ERM proteins: The missing actin linkers in clathrin-mediated endocytosis
Preprint posted on April 25, 2018 https://www.biorxiv.org/content/early/2018/04/25/307272
It has long been known that actin recruitment is required at sites of clathrin-mediated endocytosis (CME) to help promote vesicle formation and dynamin-dependent scission from the plasma membrane. The way in which actin is recruited to the clathrin-coated pits has, however, remained elusive. For the first time, this study demonstrates that actin-binding ERM family proteins are recruited to clathrin-coated pits in the very early stages of their formation. As ERM proteins are capable of simultaneously binding both actin and cell surface receptors internalised by CME, these proteins could provide the missing physical link between actin and the clathrin machinery.
I chose this paper to PreLight as the discovery of a new component of the clathrin coat machinery is quite remarkable considering how long and extensively these structures have been studied, especially one that fills a long-standing hole in our model of events at these sites.
The clathrin adapter AP2 is a multi-subunit protein complex found on the cytoplasmic side of the plasma membrane where it binds to both clathrin and transmembrane receptors to coordinate CME. In this study the authors use a GFP-tagged version of AP2 and a combination of TIRF microscopy and biochemistry to monitor interactions and events occurring in clathrin coated pits at the cell surface. The key findings are:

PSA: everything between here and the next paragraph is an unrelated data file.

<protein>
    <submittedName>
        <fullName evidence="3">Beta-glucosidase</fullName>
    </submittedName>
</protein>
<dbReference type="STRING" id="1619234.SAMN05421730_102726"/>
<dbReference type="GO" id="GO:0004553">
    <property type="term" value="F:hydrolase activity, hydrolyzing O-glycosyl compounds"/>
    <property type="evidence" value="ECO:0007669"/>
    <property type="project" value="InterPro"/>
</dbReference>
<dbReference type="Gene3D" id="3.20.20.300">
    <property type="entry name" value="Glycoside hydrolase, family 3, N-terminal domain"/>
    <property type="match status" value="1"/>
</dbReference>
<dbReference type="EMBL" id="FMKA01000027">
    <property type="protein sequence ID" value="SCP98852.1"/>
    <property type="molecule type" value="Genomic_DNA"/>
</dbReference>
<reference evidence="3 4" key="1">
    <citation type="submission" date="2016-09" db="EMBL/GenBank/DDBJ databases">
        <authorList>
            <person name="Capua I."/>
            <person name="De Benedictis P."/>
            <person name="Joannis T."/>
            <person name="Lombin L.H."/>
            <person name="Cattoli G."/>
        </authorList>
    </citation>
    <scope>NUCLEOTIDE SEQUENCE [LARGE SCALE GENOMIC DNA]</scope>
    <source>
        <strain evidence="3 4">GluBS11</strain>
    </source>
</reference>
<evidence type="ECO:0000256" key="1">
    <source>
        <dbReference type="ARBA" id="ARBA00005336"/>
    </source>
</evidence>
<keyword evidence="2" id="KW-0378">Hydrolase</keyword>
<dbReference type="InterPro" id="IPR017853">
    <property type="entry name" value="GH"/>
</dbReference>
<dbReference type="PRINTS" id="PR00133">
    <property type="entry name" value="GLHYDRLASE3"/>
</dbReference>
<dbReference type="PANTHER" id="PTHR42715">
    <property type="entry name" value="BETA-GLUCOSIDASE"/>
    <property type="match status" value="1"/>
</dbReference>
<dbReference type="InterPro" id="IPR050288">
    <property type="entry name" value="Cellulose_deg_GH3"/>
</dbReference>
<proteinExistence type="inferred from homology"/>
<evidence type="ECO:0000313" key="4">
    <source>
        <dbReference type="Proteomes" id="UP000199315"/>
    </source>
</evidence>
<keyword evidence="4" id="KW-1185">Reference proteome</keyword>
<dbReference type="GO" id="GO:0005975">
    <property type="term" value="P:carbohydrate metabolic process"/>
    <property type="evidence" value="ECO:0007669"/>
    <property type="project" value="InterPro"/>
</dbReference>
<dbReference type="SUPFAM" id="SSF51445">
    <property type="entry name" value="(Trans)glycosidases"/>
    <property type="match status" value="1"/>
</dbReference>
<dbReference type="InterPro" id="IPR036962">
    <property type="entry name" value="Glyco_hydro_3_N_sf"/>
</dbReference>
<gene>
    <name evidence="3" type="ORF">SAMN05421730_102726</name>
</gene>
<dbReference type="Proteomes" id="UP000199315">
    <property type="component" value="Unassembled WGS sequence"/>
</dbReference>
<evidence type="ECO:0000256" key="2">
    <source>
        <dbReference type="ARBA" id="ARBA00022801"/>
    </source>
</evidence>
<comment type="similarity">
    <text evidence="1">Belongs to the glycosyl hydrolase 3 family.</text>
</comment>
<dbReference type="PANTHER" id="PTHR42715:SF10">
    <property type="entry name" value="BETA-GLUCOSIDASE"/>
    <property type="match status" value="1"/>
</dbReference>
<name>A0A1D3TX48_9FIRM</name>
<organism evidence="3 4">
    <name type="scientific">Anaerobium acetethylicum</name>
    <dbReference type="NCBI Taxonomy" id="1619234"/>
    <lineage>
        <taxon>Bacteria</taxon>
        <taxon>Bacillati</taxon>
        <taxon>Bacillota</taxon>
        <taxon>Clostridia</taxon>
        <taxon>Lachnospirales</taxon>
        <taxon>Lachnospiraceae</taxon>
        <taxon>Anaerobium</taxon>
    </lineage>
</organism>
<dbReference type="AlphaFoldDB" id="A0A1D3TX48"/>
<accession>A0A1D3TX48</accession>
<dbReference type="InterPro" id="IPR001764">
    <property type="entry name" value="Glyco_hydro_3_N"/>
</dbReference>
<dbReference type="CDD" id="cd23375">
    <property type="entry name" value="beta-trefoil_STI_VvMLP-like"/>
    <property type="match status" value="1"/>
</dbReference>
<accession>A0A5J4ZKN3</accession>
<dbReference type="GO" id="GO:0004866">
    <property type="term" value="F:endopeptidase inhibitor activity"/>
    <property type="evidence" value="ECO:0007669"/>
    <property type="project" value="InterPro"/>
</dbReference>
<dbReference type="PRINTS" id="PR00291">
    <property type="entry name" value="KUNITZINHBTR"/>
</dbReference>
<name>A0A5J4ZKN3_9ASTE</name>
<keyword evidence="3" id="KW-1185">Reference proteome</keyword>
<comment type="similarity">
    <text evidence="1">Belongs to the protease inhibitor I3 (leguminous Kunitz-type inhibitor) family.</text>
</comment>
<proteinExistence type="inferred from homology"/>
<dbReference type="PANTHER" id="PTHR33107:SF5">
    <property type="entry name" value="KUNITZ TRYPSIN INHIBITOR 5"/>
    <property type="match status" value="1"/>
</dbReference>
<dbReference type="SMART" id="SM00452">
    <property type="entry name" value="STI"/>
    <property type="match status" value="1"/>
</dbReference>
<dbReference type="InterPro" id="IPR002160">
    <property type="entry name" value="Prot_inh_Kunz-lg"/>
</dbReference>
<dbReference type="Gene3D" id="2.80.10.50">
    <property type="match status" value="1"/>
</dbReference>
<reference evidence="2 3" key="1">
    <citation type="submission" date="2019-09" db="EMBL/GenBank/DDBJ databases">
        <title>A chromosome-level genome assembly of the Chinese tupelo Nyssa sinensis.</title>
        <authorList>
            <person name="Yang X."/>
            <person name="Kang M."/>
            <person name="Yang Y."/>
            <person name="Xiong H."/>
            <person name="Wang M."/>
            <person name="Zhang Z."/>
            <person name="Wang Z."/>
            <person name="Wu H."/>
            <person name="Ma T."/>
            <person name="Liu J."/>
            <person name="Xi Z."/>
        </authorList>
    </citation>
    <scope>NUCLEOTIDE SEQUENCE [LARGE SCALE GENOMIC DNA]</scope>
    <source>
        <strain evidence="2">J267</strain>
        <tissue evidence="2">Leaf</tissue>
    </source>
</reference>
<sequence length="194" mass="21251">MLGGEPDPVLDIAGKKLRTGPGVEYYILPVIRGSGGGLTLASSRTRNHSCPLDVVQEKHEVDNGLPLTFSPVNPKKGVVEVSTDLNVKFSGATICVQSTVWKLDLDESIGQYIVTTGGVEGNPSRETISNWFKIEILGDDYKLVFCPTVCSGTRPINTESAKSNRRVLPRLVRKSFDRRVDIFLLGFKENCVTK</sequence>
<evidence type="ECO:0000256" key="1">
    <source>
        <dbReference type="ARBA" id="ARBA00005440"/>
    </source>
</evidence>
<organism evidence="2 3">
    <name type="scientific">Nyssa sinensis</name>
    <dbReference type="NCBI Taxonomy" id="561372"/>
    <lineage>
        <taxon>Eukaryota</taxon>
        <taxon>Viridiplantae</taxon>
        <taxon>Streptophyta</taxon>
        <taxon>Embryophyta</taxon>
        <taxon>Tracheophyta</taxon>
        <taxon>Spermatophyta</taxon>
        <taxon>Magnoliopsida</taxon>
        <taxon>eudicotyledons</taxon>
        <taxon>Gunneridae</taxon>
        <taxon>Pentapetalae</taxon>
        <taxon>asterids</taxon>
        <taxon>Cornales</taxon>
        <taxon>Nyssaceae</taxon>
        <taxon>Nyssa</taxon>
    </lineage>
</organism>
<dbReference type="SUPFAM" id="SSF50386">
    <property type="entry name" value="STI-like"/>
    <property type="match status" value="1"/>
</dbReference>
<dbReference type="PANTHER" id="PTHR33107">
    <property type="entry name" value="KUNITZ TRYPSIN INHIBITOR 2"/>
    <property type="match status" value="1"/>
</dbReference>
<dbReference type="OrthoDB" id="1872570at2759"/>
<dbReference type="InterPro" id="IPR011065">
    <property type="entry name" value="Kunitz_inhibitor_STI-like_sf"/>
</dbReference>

- ERM proteins co-precipitate and colocalise with the clathrin adapter AP2
- Inhibition of ERM protein function with both an inhibitor and by RNAi negatively impacts the rate of clathrin pit formation and increases the number of arrested AP2 positive structures in a comparable manner to actin inhibition
- The ERM protein ezrin is recruited to clathrin coated pits at the very early stages of their formation, coinciding with the first burst of actin recruitment.
Given the ability of ERM proteins to simultaneously bind actin and transmembrane receptors (with their C-terminal and FERM domains respectively) the authors conclude that ERM proteins are very likely the missing factors responsible for recruiting actin to clathrin coated pits and are required for efficient CME.
- Is receptor binding required to recruit the ERM proteins to the clathrin coated pits?
- Do ERM proteins help to cluster receptors prior to CME?
- Are ERM proteins recruited to all clathrin coated pits, or are they required for a certain subset of events involving particular cargo?
- It will also be important to consider how ERM protein function at the cell cortex may affect clathrin-mediated endocytosis.
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